How To Avoid SQL Injection In Dynamic SQL Queries In SQL Server

Injectables


Dynamic SQL is always a hot topic. I love using it. Got a lot of posts about it.

Recently, while answering a question about it, it got me thinking about safety when accepting table names as user input, among other things.

The code in the answer looks like this:

CREATE OR ALTER PROCEDURE dbo.SelectWhatever (@SchemaName sysname, @TableName sysname)
AS
BEGIN
SET NOCOUNT, XACT_ABORT ON;

DECLARE @SafeSchema sysname = NULL,
        @SafeTable sysname = NULL,
        @SQL NVARCHAR(MAX) = N'';

SELECT @SafeSchema = SCHEMA_NAME(t.schema_id),
       @SafeTable  = t.name
FROM sys.tables AS t
WHERE t.schema_id = SCHEMA_ID(ISNULL(@SchemaName, 'dbo'))
AND   t.name = ISNULL(@TableName, 'SomeKnownTable');

IF (@SafeSchema IS NULL)
BEGIN
    RAISERROR('Invalid schema: %s', 0, 1, @SchemaName) WITH NOWAIT;
    RETURN;
END;

IF (@SafeTable IS NULL)
BEGIN
    RAISERROR('Invalid table: %s', 0, 1, @TableName) WITH NOWAIT;
    RETURN;
END;


SET @SQL += N'
SELECT TOP (100) *
/*dbo.SelectWhatever*/
FROM ' + QUOTENAME(@SafeSchema) 
       + N'.'
       + QUOTENAME(@SafeTable)
       + N';';

RAISERROR('%s', 0, 1, @SQL) WITH NOWAIT;
EXEC sys.sp_executesql @SQL;

END;

Sure, there are other things that I could have done, like used OBJECT_ID() and SCHEMA_ID() functions to validate existence, but I sort of like the idea of hitting the system view, because if you follow that pattern, you could expand on it if you need to accept and validate column names, too.

Expansive


Yeah, I’m using some new-version-centric stuff in here, because I uh… I can. Thanks.

If you need examples of how to split strings and create CSVs, get them from the zillion other examples on the internet.

CREATE OR ALTER PROCEDURE dbo.SelectWhatever (@SchemaName sysname, @TableName sysname, @ColumnNames NVARCHAR(MAX))
AS
BEGIN
SET NOCOUNT, XACT_ABORT ON;

DECLARE @SafeSchema sysname = NULL,
        @SafeTable sysname = NULL,
        @SafeColumns NVARCHAR(MAX) = NULL,
        @SQL NVARCHAR(MAX) = N'';

SELECT @SafeSchema = SCHEMA_NAME(t.schema_id),
       @SafeTable  = t.name
FROM sys.tables AS t
WHERE t.schema_id = SCHEMA_ID(ISNULL(@SchemaName, 'dbo'))
AND   t.name = ISNULL(@TableName, 'SomeKnownTable');

SELECT @SafeColumns = STRING_AGG(QUOTENAME(c.name), ',')
FROM sys.columns AS c
WHERE c.object_id = OBJECT_ID(@SafeSchema + N'.' + @SafeTable)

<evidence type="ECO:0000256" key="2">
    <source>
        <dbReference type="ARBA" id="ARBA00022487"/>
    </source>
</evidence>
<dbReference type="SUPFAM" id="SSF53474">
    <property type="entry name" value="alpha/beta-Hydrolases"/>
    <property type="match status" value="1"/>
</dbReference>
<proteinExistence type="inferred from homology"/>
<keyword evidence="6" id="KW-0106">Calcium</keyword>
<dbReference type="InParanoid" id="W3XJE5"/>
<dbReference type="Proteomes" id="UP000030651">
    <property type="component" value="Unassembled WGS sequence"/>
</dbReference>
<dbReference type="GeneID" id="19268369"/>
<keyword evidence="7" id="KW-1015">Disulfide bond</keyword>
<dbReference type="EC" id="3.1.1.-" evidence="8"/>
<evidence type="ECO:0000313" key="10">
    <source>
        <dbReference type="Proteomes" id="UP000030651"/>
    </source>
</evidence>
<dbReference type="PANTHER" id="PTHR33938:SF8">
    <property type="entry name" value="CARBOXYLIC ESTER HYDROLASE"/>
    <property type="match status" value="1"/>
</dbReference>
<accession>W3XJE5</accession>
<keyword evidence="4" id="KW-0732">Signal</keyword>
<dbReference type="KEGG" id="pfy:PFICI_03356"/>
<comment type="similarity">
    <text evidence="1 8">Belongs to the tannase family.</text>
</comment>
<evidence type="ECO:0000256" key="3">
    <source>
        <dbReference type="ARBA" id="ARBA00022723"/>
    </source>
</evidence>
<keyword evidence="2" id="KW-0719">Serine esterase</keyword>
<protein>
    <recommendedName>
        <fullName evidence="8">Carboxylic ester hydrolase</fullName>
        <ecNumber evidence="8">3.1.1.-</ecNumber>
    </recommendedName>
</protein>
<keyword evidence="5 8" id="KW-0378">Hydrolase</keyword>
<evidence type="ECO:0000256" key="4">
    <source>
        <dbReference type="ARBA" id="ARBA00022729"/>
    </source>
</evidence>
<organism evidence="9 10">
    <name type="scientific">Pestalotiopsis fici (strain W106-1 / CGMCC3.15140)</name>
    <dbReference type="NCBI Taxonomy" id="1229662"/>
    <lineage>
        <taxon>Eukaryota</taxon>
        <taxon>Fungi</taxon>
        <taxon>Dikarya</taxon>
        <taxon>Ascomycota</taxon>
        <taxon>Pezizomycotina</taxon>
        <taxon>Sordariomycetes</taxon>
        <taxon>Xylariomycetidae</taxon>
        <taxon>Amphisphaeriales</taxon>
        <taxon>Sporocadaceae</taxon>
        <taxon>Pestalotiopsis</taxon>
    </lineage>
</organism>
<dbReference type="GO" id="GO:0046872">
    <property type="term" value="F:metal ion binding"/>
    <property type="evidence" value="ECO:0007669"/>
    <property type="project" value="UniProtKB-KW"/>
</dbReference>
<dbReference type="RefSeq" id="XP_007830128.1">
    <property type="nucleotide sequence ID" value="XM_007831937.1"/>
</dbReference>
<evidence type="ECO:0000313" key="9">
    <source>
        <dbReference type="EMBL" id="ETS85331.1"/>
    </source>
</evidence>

AND   c.name IN ( SELECT TRIM(ss.value) 
                  FROM STRING_SPLIT(@ColumnNames, ',') AS ss );


IF (@SafeSchema IS NULL)
BEGIN
    RAISERROR('Invalid schema: %s', 0, 1, @SchemaName) WITH NOWAIT;
    RETURN;
END;

IF (@SafeTable IS NULL)
BEGIN
    RAISERROR('Invalid table: %s', 0, 1, @TableName) WITH NOWAIT;
    RETURN;
END;

IF (@SafeColumns IS NULL)
BEGIN
    RAISERROR('Invalid column list: %s', 0, 1, @ColumnNames) WITH NOWAIT;
    RETURN;
END;


SET @SQL += N'
SELECT TOP (100) ' 
       + @SafeColumns
       + N'
/*dbo.SelectWhatever*/
FROM ' + QUOTENAME(@SafeSchema) 
       + N'.'
       + QUOTENAME(@SafeTable)
       + N';';

RAISERROR('%s', 0, 1, @SQL) WITH NOWAIT;
EXEC sys.sp_executesql @SQL;

END;

Normally I’d raise hell about someone using a function like STRING_SPLIT in a where clause, but for simple DMV queries you’re not likely to see a significant perf hit.

There’s a lot of stuff you’ll see in DMV queries that are not okay in normal queries.

Some explanations


It would be nice if we had a dynamic SQL data type that did some of this stuff for us. Sort of like XML document validation with less obtuse error messages.

Until that time which will never come, we have to do the hard work. One way to make your dynamic SQL a little bit safer is to keep user inputs as far away from the execution as you can.

In the above example, I declare a separate set of variables to hold values, and only use what a user might enter in non-dynamic SQL blocks, where they can’t do any harm.

If there’s anything goofy in them, the “@Safe” variables end up being NULL, and an error is thrown.

Also, I’m using QUOTENAME on every individual object: Schema, Table, and Column, to cut down on any potential risks of naughty object values being stored there. If I had to do this for a database name, that’d be an easy add on, using sys.databases.

If you’ve got to work with stringy input for dynamic SQL, this is one way to make the ordeal a bit more safe. You can also extend that to easier to locate key values, like so:

CREATE PROCEDURE dbo.SaferStringSearch (@UserEquals NVARCHAR(40) = NULL, @UserLike NVARCHAR(40))
AS
SET NOCOUNT, XACT_ABORT ON
BEGIN

CREATE TABLE #ids(id INT NOT NULL PRIMARY KEY);

INSERT #ids WITH (TABLOCK) ( id )
SELECT u.Id
FROM dbo.Users AS u
WHERE u.DisplayName = @UserEquals
UNION
SELECT u.Id
FROM dbo.Users AS u
WHERE u.DisplayName LIKE @UserLike;

DECLARE @SQL NVARCHAR(MAX) = N'
SELECT p.*
FROM dbo.Posts AS p
WHERE EXISTS
(
    SELECT 1/0
    FROM #ids AS i
    WHERE i.id = p.OwnerUserId
);
';

EXEC sp_executesql @SQL;

END;

I get that this isn’t the most necessary use of dynamic SQL in the world, it’s really just a simple way to illustrate the idea.

Stay Safe


If you’ve got to pass strings to dynamic SQL, these are some ways to make the process a bit safer.

In the normal course of things, you should parameterize as much as you can, of course.

For search arguments, that’s a no-brainer. But for objects, you can’t do that. Why? I don’t know.

I’m not a programmer, after all.

Thanks for reading!

Going Further


If this is the kind of SQL Server stuff you love learning about, you’ll love my training. I’m offering a 75% discount on to my blog readers if you click from here. I’m also available for consulting if you just don’t have time for that and need to solve performance problems quickly.



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